Drilon finds no legal basis for PAO lab, grills Acosta
MANILA, Philippines — The forensic laboratory of the Public Attorney’s Office (PAO) has no legal basis for its existence and only duplicates the functions of the crime laboratories of the National Bureau of Investigation and the Philippine National Police, according to Minority Leader Franklin Drilon, who wants to defund it in the 2020 budget.
Drilon grilled PAO chief Persida Acosta on the legal basis for having a forensic laboratory during budget deliberations on Monday night.
Acosta defended the laboratory, saying it was authorized by the Department of Budget Management (DBM).
Acosta also said the PAO needed the laboratory for investigating torture cases and deaths being linked to the Dengvaxia vaccine, and for the defense of the accused in criminal cases.
“It is my view that the forensic laboratory is a clear duplication of the functions of the NBI and the police who have not been shown to be inefficient and incompetent and are the primary investigative arm of the government,” Drilon said.
“The fact that there is a forensic laboratory [in the PAO] exposes us to situations where there could be conflicting findings from two government offices,” he added.
He said this was why, at the appropriate time, he would introduce a motion to remove the P19.5-million budget of the forensic laboratory and transfer the fund to the NBI, which, like the PAO, is under the Department of Justice.
Drilon also chided Acosta, saying the PAO wanted to be the NBI by putting up its own forensic laboratory.
“You want to be both doctor and policeman,” he added.
Drilon said the existence of the forensic laboratory had no legal basis because it was only created by an allocation in the General Appropriations Act.
Budget chief ‘not God’
He said the budget secretary “is not God” and cannot create an office because only a law can do that.
“It’s questionable to me because it must be substantive law that must create the office and not merely a General Appropriations Act,” he told reporters.
If an office can be created only by a budget provision, then the office could be abolished anytime by defunding it, he added.
Still, this could set a dangerous precedent because any lawmaker would be able to add an insertion to the budget to create an office that must be funded every year, he said.
Drilon also said he did not believe that the NBI was too busy to handle PAO cases, as Acosta had claimed.
But if this was the case, then the solution was to give more funds to the NBI’s forensic team, he said.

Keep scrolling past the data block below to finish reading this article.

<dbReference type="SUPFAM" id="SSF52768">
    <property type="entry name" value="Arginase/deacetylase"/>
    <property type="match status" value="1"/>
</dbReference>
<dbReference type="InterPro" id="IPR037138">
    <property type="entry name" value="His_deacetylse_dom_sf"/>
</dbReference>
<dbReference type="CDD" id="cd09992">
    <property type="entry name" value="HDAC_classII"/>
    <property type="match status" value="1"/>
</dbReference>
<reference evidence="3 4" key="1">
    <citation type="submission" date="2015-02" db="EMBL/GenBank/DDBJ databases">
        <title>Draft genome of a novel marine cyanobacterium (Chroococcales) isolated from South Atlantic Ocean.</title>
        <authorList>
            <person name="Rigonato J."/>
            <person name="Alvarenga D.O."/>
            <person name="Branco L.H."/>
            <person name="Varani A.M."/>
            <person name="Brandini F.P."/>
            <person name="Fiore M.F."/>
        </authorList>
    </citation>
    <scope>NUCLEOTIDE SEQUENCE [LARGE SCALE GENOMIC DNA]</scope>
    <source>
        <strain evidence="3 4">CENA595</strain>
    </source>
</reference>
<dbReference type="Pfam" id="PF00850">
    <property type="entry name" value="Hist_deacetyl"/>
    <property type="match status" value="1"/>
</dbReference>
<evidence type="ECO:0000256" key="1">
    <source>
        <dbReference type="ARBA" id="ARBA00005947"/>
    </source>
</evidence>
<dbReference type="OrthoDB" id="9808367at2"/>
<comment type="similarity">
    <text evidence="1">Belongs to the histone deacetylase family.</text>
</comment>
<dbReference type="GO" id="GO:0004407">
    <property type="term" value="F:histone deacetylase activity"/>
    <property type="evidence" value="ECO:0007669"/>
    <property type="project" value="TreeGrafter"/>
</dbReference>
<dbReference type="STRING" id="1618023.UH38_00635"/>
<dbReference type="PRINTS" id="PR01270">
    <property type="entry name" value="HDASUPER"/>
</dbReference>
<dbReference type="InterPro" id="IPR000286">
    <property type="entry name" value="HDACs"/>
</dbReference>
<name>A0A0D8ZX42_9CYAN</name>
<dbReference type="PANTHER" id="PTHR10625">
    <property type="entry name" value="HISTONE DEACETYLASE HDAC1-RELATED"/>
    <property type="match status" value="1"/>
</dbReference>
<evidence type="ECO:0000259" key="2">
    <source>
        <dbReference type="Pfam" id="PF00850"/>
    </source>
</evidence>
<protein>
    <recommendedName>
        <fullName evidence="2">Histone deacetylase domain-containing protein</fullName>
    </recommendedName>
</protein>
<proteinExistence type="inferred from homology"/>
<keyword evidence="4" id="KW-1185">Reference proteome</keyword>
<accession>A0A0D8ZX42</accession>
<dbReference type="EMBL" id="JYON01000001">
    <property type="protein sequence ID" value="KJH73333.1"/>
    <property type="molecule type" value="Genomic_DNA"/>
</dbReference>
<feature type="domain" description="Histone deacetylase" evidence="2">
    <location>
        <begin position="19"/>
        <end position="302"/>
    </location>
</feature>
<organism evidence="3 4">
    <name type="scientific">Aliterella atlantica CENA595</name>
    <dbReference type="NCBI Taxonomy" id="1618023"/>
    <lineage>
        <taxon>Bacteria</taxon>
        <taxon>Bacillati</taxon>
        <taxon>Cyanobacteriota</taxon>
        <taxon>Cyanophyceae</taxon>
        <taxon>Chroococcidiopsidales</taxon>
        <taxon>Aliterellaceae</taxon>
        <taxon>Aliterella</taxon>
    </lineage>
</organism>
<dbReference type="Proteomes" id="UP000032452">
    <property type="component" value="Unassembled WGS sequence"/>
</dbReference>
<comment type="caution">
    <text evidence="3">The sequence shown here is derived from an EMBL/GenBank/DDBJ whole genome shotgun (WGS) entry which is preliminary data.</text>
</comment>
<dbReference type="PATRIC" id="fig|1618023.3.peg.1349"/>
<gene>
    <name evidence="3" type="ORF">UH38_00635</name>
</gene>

He also took note that the PAO’s handling of the Dengvaxia controversy had been blamed for the fear of vaccines among parents that led to the rise of measles and dengue cases in the country.
“The common concern in the medical profession and the health department is the loss of confidence is principally attributable to all the noise created by the PAO,” he said.
But Acosta said the Department of Health (DOH) had been remiss in distributing vaccines for measles and polio.
She also told the senators that the forensics office was created and funded by the DBM.
And according to her, the DBM may approve minor changes in the organizational structure and staffing patterns of the agencies and create positions up to division chief.
She also said the creation of the forensic laboratory was related to the directive of former Secretary Vitaliano Aguirre II to provide legal services to the families of children who had died of dengue and who had also been inoculated with Dengvaxia.
The PAO had to conduct forensic autopsies, she said.
Drilon said Aguirre’s directive was only to provide legal services, and added that the PAO could have just tapped the services of the NBI.
Acosta said the NBI had a lot on its plate.
During the hearing, Drilon and Sen. Sonny Angara called out Acosta several times for her answers that were wordy but not responsive to the questions.
Also on Tuesday, DOH medical specialist Anthony Calibo told the Senate health committee that the department’s immunization program is hobbled by the lack of people to educate the public in the importance of vaccination amid rising cases of dengue and measles.
“Right now the immunization program is really understaffed,” Calibo said.
For dengue alone, close to 300,000 Filipinos have been infected with the mosquito-borne disease and nearly 1,200 have died, according to the DOH.
It says it does not see the number of cases tapering off until end-November.
Sen. Christopher Go, the health committee chair, vowed to help the DOH’s immunization program.
“We will work with the DOH to find the short and long-term solutions to improve the immunization program and increase the coverage of immunization for polio, measles and other preventable diseases,” Go told reporters after the hearing. —With a report from Jovic Yee
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